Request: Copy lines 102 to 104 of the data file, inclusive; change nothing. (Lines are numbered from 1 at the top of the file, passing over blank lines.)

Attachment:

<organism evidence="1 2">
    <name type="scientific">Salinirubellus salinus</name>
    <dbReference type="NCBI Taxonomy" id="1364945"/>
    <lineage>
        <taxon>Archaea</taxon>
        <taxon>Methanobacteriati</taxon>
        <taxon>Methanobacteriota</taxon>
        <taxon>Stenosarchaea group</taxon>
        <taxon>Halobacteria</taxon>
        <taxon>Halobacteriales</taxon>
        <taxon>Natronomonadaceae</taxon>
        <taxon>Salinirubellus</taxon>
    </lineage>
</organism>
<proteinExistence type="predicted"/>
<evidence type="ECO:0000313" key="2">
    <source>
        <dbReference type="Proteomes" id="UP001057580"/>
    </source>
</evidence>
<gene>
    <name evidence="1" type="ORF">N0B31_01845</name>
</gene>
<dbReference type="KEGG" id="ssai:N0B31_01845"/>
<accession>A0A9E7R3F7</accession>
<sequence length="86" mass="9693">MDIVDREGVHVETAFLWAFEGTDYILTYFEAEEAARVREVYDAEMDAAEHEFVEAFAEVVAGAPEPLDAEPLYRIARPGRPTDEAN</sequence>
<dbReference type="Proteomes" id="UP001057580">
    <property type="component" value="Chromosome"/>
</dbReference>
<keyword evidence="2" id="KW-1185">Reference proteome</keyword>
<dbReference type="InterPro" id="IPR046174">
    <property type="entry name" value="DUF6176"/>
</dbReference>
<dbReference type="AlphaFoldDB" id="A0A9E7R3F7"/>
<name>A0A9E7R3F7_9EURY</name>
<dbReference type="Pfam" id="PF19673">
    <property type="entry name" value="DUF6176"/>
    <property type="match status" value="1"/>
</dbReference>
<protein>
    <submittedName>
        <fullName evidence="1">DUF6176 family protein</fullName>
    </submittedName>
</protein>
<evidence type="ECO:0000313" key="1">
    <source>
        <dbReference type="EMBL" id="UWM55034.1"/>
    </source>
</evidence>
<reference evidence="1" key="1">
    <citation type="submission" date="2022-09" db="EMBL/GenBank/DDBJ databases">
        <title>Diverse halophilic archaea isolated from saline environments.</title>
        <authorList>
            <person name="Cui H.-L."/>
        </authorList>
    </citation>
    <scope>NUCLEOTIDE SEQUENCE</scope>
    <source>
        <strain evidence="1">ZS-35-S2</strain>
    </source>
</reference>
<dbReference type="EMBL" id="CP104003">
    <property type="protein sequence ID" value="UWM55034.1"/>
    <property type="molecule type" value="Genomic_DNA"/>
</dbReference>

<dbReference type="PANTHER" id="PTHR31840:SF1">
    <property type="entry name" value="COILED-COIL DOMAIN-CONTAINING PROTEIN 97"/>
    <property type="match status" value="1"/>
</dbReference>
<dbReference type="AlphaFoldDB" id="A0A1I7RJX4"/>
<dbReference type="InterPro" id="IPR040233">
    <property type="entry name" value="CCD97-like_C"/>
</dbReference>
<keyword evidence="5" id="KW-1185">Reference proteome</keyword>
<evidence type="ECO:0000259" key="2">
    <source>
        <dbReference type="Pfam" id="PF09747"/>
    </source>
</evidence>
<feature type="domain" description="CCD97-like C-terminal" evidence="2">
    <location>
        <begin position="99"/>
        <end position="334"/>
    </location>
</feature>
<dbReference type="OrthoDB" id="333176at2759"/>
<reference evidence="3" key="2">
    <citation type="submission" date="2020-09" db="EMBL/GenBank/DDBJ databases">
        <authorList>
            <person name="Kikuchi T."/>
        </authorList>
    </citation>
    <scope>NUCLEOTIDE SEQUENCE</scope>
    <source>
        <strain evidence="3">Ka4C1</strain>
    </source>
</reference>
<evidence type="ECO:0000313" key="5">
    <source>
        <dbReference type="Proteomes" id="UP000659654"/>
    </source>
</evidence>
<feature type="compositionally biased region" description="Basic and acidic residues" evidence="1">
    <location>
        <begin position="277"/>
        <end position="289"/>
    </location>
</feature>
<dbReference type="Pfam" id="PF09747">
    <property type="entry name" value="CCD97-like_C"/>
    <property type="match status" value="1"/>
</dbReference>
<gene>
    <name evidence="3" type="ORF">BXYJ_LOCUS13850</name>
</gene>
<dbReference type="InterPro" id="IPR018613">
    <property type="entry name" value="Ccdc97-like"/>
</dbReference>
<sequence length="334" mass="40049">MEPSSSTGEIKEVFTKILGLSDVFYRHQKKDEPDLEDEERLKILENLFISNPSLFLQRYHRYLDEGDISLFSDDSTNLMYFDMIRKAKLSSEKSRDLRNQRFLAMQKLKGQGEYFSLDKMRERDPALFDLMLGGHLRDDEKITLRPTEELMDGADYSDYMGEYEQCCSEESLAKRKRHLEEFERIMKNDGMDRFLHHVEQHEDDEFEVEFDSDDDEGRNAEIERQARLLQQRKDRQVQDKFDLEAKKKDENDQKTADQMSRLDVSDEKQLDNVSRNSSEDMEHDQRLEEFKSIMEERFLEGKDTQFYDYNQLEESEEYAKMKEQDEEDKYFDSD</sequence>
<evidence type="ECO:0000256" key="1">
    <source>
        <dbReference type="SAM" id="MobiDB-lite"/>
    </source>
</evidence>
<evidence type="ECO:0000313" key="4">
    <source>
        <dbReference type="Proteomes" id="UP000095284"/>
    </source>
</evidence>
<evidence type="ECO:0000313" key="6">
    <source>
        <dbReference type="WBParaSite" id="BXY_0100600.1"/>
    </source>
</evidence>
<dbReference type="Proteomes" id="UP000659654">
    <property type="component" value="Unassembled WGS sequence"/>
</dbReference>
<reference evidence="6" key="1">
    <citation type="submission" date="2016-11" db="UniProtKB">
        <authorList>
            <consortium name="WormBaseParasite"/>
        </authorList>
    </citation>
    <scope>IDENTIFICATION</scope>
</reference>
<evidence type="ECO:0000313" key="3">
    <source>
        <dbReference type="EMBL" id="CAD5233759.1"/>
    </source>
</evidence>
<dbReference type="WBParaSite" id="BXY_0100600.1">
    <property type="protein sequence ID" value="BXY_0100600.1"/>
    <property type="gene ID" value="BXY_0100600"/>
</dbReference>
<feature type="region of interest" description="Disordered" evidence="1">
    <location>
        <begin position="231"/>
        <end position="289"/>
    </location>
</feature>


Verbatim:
</evidence>
<feature type="compositionally biased region" description="Basic and acidic residues" evidence="1">
    <location>